US Army Combatives

2-10 Falls

2-10. FALLS

A soldier must learn how to fall to the ground without getting hurt, both during training and during combat. If he loses his balance or is thrown during a fight, his use of basic fall techniques enables him to escape injury or to quickly recover to protect himself.



a. Laying Side Fall. The laying side fall is a training exercise that teaches the basic movements for executing a side fall. To be safe, the fall is learned from the squatting position until soldiers can fall properly. From the squatting position (Figure 2-17, Step 1), the soldier extends one leg across the front of the body and raises his arm on the same side across his face (Figure 2-17, Step 2).

Then he rolls onto the exposed side, allowing the extended leg and side to absorb the shock of the fall. He slowly lowers his arm to stabilize his body. He raises his other hand to guard against future strikes (Figure 2-17, Step 3).

b. Standing Side Fall. The soldier starts the fall from the standing position (Figure 2-18, Step 1).

He lowers his weight on the supporting leg and extends the other leg across the body (Figure 2-18, Step 2).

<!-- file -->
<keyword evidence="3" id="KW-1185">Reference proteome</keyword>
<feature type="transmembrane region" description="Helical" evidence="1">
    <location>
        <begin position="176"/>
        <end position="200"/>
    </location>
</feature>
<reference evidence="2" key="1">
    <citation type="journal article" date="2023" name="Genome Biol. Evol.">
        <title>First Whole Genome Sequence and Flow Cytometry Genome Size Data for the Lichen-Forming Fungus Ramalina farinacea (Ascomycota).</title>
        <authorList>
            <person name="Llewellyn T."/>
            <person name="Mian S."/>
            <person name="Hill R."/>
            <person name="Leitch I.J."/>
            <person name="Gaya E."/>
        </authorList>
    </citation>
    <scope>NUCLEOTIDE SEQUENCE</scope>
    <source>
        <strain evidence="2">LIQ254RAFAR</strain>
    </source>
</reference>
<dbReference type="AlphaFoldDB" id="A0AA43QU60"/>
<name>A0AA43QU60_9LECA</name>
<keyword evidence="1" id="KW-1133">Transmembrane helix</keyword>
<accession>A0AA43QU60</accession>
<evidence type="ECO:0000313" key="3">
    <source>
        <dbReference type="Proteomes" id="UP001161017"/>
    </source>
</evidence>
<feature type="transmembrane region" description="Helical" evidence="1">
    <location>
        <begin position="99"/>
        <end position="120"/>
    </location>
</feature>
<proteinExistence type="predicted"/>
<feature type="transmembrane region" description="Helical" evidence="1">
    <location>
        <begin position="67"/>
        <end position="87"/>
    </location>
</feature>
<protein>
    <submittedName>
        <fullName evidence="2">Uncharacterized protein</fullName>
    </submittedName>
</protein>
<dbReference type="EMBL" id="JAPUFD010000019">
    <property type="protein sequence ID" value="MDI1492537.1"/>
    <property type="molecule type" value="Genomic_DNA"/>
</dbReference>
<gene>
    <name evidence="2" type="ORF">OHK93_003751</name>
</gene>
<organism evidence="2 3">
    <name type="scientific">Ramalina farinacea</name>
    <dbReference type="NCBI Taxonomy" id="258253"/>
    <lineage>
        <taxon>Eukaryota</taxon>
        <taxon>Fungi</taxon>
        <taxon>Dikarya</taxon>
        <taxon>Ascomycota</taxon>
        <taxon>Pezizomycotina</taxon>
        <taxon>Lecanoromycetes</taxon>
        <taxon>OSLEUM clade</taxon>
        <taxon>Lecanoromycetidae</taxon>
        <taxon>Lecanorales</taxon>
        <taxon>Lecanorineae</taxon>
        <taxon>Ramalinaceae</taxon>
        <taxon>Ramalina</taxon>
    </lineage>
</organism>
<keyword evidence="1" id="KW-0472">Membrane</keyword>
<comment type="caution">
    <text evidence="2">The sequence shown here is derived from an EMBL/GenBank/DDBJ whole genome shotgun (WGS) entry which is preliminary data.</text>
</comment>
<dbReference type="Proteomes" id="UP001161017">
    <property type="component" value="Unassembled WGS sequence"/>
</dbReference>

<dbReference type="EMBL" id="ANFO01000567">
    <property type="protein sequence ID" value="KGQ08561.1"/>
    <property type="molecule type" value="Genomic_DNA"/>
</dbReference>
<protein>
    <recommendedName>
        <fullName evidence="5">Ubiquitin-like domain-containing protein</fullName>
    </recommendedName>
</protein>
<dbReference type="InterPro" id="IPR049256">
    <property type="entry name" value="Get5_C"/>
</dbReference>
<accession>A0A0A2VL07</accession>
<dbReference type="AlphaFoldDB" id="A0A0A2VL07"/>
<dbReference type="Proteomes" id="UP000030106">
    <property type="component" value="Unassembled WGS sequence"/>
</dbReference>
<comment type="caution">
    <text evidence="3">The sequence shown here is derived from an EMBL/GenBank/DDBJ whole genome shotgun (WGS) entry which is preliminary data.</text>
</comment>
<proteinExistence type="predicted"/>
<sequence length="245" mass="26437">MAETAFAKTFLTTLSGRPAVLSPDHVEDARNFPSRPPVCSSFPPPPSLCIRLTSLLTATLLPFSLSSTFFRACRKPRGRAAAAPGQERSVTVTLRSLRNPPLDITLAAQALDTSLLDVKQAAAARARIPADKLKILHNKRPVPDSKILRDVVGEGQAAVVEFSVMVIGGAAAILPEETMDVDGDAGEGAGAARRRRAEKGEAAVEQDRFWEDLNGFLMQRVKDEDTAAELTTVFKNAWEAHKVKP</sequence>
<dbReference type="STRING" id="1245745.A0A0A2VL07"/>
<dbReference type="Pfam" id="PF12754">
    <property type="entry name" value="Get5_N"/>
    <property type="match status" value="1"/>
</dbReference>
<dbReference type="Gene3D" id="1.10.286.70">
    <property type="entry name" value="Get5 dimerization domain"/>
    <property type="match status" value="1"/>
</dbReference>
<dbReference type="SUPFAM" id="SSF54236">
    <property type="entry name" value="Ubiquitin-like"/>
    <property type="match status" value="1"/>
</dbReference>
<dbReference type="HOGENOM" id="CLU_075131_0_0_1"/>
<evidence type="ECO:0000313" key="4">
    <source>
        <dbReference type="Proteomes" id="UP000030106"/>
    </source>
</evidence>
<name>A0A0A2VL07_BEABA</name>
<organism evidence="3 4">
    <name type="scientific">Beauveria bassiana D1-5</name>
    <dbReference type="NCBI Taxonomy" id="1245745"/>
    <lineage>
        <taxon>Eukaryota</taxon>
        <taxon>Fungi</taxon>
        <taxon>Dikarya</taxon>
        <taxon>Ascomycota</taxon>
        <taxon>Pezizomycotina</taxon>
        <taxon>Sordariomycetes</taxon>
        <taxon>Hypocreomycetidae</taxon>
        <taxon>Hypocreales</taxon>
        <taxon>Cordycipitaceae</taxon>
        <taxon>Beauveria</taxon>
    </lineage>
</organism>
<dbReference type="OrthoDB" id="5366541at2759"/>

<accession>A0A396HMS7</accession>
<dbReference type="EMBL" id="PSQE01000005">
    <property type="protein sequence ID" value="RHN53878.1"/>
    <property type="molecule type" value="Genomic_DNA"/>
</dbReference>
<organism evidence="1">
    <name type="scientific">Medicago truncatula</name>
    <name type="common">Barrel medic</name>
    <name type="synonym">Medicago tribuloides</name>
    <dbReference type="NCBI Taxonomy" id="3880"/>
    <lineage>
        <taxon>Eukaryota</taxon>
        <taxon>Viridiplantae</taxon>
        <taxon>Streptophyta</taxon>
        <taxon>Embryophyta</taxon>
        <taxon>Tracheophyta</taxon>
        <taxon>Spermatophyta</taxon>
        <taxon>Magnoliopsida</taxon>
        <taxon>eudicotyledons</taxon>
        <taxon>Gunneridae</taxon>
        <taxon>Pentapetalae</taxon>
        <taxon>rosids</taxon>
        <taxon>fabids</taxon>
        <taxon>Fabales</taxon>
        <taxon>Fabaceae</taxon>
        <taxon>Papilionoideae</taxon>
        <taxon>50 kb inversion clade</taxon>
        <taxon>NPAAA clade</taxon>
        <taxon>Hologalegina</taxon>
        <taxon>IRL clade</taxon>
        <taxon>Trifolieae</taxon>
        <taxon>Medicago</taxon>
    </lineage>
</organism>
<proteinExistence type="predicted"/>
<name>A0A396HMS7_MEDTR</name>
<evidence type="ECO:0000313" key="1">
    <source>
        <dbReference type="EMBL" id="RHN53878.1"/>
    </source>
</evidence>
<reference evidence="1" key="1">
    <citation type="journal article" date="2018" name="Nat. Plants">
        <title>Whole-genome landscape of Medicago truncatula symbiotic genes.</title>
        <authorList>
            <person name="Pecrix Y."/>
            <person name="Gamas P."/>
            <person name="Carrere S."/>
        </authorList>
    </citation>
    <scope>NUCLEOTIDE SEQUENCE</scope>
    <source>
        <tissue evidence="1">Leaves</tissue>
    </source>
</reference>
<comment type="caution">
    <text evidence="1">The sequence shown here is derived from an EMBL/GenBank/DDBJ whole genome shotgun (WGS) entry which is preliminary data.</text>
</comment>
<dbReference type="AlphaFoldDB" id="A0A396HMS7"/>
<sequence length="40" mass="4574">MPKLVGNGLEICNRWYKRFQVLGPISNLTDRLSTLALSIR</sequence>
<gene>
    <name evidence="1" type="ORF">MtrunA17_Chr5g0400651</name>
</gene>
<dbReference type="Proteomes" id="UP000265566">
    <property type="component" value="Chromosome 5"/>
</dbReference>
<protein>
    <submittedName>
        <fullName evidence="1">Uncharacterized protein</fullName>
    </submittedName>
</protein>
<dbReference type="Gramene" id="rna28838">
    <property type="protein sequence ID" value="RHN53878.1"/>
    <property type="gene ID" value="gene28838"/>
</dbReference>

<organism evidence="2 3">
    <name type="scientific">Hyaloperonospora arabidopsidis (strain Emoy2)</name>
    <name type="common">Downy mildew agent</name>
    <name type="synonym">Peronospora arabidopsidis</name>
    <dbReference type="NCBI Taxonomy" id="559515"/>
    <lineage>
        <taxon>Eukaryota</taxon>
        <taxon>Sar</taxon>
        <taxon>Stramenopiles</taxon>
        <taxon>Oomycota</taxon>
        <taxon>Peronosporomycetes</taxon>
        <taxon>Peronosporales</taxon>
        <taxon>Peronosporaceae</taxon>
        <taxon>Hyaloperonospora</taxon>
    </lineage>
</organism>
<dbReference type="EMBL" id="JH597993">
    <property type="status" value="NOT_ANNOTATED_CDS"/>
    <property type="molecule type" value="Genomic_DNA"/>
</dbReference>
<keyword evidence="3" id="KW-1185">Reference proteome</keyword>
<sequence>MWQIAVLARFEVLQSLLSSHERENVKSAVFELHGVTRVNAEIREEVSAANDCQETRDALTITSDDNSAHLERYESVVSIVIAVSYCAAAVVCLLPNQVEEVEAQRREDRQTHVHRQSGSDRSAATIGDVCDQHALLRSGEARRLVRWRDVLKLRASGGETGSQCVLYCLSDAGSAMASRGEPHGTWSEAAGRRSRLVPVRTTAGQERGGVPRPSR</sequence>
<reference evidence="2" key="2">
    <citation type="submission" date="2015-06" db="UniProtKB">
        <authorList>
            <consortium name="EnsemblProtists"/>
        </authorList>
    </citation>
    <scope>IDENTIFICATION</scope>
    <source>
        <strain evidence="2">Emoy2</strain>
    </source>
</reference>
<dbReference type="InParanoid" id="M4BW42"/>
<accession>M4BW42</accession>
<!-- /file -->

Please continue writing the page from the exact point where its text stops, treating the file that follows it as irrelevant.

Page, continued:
He then distributes his body weight by rolling along the exposed side from the ankle of the extended leg to the back muscle. The arm on the ground is used to stabilize himself; the other hand is used to guard the body (Figure 2-l8, Step 3).

c. Forward Rolling Fall. The soldier starts the fall from the standing position (Figure 2-19, Step 1). He raises one arm to expose his entire side, places both hands on the ground, and bends both knees.

He rolls forward across the body along the hand, arm, and back to the opposite hip (Figure 2-19, Step 2) and ends in a good side fall position (Figure 2-19, Step 3).

He keeps his left leg flat on the ground, knee slightly bent. His right knee points upward and bends inward to help protect the groin. He keeps his right heel and sole flat on the ground behind the left leg.

d. Rear Fall. The soldier starts the fall from the standing position and keeps his head fonward to reduce the chance of head and neck injuries (Figure 2-20, Step 1).

He then falls backward and lowers his center of gravity by bending both knees. As his buttocks touch the ground, he rolls backward to absorb the momentum of the fall (Figure 2-20, Step 2).

He keeps his hands cupped and slaps his hands and arms down to help absorb the shock of impact and to stabilize his body (Figure 2-20, Step 3). He keeps his chin tucked on his chest.

Then, his legs come down slowly with knees bent and make contact with the ground (Figure 2-20, Step 4). He raises his hand to protect his face from kicks or blows. The soldier can kick his opponent from this position.

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